A few weeks ago jazz vibes player Gary Burton announced he was staging the final tour of his 50-plus-year career, and this past Friday he played his last show at the Jazz Kitchen in Indianapolis. Not many artists have devoted themselves to this unusual instrument, and I wonder if anyone will ever again play it with Burton’s virtuosity.
According to a feature by NPR, the first use of the instrument in a jazz recording was by Lionel Hampton in 1930 on “Memories of You” by Louis Armstrong. Legend has it that shortly before this recording, jazz drummer Hampton had come across the instrument at NBC studios, where it was sometimes used to play the network’s distinctive 3-tone identifier chime.
Thirty years after Hampton introduced the instrument, a 17-year-old Burton began his career recording with guitar virtuoso Hank Garland. Here’s a track from that era with Burton right up front. The drummer on this track is Joe Morello, Dave Brubeck’s longtime collaborator.
Here are some pure shots of Burton from 1966 and 2010. Jaw dropping.
And here’s a duet with frequent collaborator Makoto Ozone from 1995. Burton chose Ozone to accompany him on his farewell tour. And if you haven’t had enough, here’s a link to a post from a couple of years ago featuring Burton and another frequent collaborator, Chick Corea.
At the 59th Grammy Awards, airing tomorrow night, the Best New Artist category is quite diverse. There are two new country singers, Maren Morris and Kelsea Ballerini, a DJ duo, The Chainsmokers, who had a hit called “#SELFIE” that has almost a half-billion YouTube views (don’t add one, I warn you), and two hot hip-hop artists, Chance the Rapper and Anderson .Paak.
While he might be a long shot for the Grammy, .Paak’s music is in the hip hop vein I really like. Thanks for the introduction to him, Ben! His arrangements use real instruments, which may owe to .Paak being a very fine drummer himself, melodic vocals, a solid foundation of R&B, and Southern Cali jazz fusion mixed in.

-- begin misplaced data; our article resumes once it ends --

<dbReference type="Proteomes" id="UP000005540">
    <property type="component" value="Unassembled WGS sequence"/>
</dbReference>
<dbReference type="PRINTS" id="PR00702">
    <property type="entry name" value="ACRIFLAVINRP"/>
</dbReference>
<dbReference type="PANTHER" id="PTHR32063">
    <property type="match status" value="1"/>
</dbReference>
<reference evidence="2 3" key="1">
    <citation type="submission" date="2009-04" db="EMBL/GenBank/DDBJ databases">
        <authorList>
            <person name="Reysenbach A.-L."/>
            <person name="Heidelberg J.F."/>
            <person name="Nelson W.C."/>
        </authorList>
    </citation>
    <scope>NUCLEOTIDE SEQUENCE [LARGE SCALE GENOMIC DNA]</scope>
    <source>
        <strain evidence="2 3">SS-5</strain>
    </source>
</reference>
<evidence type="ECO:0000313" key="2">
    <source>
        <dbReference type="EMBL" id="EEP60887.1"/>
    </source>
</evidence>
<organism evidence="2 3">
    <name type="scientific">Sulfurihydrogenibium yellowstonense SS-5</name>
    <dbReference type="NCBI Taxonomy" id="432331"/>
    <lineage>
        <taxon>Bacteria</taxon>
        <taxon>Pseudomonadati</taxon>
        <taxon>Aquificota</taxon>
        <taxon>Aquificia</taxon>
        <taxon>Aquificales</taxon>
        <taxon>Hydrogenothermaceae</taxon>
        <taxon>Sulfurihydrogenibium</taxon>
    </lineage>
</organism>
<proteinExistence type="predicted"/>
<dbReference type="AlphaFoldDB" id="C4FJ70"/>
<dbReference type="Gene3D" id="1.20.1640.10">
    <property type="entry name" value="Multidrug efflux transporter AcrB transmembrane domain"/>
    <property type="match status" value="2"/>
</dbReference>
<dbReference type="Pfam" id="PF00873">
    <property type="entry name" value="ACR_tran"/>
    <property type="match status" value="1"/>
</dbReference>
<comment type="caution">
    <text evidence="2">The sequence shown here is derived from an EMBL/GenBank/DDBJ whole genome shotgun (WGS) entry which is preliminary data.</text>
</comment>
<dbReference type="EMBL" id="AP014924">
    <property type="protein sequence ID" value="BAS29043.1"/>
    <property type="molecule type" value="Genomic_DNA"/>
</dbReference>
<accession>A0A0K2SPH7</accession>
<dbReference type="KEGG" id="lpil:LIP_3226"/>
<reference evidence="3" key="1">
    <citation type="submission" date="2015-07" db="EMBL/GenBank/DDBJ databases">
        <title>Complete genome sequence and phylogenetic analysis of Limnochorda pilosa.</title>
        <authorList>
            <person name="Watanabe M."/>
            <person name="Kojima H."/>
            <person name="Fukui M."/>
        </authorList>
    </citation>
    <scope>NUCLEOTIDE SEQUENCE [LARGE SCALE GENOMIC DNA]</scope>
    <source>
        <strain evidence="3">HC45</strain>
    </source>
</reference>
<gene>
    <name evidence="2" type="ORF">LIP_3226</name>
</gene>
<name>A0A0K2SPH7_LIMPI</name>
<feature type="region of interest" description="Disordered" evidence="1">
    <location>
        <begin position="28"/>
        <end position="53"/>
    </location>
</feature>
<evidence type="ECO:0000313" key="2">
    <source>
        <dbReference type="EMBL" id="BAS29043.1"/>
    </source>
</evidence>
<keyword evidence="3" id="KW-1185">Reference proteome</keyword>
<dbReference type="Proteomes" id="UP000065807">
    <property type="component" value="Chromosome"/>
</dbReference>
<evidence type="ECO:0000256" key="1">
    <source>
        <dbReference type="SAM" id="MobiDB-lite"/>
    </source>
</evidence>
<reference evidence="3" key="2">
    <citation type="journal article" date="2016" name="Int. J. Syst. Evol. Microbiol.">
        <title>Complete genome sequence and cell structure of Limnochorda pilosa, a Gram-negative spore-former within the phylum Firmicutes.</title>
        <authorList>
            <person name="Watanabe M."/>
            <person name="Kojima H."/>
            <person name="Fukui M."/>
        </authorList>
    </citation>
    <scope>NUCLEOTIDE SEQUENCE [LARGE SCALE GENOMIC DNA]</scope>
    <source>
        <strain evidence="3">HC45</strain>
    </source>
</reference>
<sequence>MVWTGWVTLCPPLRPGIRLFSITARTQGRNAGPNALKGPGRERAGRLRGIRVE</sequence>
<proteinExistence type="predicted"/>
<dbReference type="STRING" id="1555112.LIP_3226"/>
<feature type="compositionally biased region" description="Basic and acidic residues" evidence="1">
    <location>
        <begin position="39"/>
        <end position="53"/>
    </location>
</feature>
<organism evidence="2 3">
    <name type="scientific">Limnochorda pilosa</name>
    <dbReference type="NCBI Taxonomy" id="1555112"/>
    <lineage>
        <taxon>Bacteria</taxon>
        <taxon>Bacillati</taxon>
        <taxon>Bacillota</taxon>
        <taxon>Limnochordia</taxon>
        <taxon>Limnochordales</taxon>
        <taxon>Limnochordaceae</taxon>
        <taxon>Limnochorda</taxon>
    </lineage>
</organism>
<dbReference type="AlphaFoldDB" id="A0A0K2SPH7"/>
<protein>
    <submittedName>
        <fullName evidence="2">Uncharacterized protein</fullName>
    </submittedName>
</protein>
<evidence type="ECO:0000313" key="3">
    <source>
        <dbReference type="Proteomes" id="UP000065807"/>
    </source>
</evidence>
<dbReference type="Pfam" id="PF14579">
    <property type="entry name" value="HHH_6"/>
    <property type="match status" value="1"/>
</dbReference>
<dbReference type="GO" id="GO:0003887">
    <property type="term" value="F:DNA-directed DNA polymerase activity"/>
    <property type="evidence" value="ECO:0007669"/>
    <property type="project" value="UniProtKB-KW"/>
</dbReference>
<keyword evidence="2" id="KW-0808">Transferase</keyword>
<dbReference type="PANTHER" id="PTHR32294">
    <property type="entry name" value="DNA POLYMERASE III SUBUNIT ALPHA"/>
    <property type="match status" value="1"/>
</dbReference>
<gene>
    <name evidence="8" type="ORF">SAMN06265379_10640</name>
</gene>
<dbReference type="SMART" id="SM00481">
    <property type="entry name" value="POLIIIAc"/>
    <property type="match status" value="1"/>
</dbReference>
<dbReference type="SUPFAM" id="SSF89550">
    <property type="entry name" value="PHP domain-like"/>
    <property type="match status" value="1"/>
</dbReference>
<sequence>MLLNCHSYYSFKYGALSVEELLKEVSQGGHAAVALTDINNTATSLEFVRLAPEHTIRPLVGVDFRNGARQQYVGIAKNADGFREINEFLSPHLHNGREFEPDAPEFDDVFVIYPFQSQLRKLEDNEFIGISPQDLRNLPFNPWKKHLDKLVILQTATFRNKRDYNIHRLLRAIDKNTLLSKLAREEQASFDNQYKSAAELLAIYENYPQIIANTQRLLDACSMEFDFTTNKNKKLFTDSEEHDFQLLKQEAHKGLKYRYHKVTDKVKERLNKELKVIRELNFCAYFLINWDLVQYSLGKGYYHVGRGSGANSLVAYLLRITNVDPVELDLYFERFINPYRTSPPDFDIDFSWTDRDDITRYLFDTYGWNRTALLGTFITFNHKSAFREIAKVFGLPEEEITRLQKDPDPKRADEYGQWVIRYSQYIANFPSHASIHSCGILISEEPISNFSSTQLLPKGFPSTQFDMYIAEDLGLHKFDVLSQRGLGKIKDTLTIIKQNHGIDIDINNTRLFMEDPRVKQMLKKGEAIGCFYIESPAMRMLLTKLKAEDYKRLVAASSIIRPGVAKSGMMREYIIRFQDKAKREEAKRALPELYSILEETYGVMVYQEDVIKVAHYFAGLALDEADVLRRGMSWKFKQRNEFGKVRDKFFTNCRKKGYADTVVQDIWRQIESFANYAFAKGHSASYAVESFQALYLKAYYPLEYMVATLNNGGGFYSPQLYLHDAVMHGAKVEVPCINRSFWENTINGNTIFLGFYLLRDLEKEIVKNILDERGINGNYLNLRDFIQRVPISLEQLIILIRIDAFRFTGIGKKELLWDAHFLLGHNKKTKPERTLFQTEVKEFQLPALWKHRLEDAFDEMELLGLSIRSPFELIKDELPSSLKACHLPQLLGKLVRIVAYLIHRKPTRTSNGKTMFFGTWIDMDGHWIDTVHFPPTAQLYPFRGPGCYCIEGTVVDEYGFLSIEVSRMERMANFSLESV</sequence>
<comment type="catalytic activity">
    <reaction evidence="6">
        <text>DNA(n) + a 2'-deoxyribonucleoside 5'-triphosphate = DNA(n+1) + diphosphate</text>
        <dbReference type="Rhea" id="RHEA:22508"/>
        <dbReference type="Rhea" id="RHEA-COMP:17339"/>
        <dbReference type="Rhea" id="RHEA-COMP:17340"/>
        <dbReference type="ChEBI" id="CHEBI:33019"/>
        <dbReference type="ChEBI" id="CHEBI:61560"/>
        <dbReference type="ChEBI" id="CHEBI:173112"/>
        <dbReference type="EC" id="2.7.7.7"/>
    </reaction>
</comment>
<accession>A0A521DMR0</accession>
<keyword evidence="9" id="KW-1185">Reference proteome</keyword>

.Paak performed “Am I Wrong” live on French TV about a year ago, and closed the song with an apropos David Bowie tribute.
It didn’t take American TV too long to catch up to the French. Steven Colbert hosted Anderson’s first American TV performance in March of last year.
.Paak produced a video for “Come Down” from his recent album “Malibu” using friends and family from Oxnard, California. And, yes, he apparently honed his drumming skills backing a gospel choir as a kid.
If you want to hear a bit more from .Paak, how many hip hop artists can pull off an NPR Tiny Desk Concert. Forward about 3-1/2 minutes into the set to hear “Heart Don’t Stand a Chance”.
Hip hop artist and actor Yasiin Bey, whom most of us know by his long-time stage name Mos Def, announced last year that he was retiring from music and the screen at age 43. For his final concerts he chose a three-night run this past New Year’s weekend at Washington D.C.’s Kennedy Center. He promises to stay in the arts, and I hope someday he’ll head back to the recording studio.